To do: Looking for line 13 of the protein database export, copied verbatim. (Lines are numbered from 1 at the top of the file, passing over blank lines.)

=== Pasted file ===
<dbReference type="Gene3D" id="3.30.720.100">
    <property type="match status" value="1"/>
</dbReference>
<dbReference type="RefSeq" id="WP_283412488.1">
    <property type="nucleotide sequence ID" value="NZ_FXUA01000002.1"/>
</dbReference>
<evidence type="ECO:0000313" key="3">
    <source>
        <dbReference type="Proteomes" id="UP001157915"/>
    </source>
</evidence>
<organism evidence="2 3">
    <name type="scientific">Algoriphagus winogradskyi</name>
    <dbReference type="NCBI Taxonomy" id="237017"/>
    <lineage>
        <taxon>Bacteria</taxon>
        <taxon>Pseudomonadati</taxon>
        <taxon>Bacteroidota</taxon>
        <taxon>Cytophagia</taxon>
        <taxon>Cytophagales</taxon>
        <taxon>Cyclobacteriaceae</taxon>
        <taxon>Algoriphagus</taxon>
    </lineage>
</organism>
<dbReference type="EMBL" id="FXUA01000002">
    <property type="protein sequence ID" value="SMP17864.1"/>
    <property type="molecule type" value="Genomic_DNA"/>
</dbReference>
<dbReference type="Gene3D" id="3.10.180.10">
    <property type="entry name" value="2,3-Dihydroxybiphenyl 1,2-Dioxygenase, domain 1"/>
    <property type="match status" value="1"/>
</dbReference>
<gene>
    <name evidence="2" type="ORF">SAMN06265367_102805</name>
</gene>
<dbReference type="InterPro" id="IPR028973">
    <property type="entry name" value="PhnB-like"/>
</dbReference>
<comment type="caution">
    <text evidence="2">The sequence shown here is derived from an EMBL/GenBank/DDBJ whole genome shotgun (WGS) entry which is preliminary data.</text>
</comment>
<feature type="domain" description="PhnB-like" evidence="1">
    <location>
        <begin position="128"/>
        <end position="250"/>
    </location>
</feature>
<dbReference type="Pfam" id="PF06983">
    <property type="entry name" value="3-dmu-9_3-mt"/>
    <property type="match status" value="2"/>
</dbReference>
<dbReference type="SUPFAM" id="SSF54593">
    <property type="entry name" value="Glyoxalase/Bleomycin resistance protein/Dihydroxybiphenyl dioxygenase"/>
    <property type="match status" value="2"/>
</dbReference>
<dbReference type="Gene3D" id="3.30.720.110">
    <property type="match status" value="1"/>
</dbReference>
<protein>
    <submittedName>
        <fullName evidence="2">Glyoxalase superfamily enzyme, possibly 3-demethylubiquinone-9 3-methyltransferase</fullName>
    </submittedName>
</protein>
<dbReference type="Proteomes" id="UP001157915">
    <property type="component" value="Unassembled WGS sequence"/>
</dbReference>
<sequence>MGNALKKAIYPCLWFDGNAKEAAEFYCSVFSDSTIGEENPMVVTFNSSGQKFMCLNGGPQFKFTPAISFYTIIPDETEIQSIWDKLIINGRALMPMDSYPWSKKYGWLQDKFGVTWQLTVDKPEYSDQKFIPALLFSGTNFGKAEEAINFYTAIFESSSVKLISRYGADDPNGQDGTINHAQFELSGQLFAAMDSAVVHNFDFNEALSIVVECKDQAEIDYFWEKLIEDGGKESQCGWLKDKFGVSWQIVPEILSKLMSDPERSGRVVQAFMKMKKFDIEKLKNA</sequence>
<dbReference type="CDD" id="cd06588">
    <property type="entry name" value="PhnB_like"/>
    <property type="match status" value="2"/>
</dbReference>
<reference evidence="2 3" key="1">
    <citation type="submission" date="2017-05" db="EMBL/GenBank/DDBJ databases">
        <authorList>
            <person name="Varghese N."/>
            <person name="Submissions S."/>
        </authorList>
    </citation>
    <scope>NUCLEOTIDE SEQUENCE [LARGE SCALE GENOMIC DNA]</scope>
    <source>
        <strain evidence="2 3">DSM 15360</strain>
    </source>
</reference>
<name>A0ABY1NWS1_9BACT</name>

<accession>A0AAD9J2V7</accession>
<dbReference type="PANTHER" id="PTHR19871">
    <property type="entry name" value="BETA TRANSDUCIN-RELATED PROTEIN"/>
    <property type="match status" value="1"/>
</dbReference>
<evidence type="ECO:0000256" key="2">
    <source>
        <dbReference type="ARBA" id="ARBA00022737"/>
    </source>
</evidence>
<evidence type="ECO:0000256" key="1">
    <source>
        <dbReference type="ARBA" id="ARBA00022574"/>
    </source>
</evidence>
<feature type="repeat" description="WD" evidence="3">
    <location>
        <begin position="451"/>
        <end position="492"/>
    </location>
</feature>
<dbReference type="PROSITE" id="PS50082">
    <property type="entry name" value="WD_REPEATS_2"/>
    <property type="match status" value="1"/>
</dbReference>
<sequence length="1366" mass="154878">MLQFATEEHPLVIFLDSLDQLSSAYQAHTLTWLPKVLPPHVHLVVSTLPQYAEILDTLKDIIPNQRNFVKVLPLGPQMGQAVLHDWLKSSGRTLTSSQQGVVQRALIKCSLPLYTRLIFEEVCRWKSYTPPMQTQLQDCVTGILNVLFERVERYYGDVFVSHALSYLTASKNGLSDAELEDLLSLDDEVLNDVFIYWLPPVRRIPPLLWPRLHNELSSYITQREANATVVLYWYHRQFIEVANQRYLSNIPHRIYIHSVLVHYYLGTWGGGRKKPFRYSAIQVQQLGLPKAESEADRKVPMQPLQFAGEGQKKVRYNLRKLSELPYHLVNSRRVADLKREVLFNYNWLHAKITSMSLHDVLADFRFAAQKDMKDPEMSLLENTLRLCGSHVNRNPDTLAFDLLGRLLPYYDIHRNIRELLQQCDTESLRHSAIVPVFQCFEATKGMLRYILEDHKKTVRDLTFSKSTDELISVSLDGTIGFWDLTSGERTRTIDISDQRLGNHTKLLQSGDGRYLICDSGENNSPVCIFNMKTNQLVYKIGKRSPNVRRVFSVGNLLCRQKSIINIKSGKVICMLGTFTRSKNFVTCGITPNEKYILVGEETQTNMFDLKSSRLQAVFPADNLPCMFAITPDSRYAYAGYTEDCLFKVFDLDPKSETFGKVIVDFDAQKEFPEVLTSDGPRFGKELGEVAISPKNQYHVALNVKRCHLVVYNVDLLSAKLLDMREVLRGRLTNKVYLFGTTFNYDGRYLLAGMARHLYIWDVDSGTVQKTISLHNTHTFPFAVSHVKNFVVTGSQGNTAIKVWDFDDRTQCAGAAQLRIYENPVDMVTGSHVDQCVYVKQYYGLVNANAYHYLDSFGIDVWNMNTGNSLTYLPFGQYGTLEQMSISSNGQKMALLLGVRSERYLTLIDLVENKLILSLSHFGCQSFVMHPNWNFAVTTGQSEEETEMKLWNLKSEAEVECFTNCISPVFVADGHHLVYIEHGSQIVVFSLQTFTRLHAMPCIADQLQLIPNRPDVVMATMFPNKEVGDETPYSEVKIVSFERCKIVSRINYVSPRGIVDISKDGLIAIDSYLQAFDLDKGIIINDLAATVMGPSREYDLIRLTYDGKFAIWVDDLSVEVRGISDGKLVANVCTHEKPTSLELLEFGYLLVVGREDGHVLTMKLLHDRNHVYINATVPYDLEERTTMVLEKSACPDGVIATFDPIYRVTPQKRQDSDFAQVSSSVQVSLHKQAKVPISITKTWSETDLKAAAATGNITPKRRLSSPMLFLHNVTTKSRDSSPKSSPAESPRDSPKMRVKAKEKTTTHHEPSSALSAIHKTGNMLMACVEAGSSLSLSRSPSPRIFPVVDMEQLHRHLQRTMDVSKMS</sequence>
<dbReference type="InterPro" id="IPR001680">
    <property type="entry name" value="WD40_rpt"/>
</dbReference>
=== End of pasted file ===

    <name type="scientific">Algoriphagus winogradskyi</name>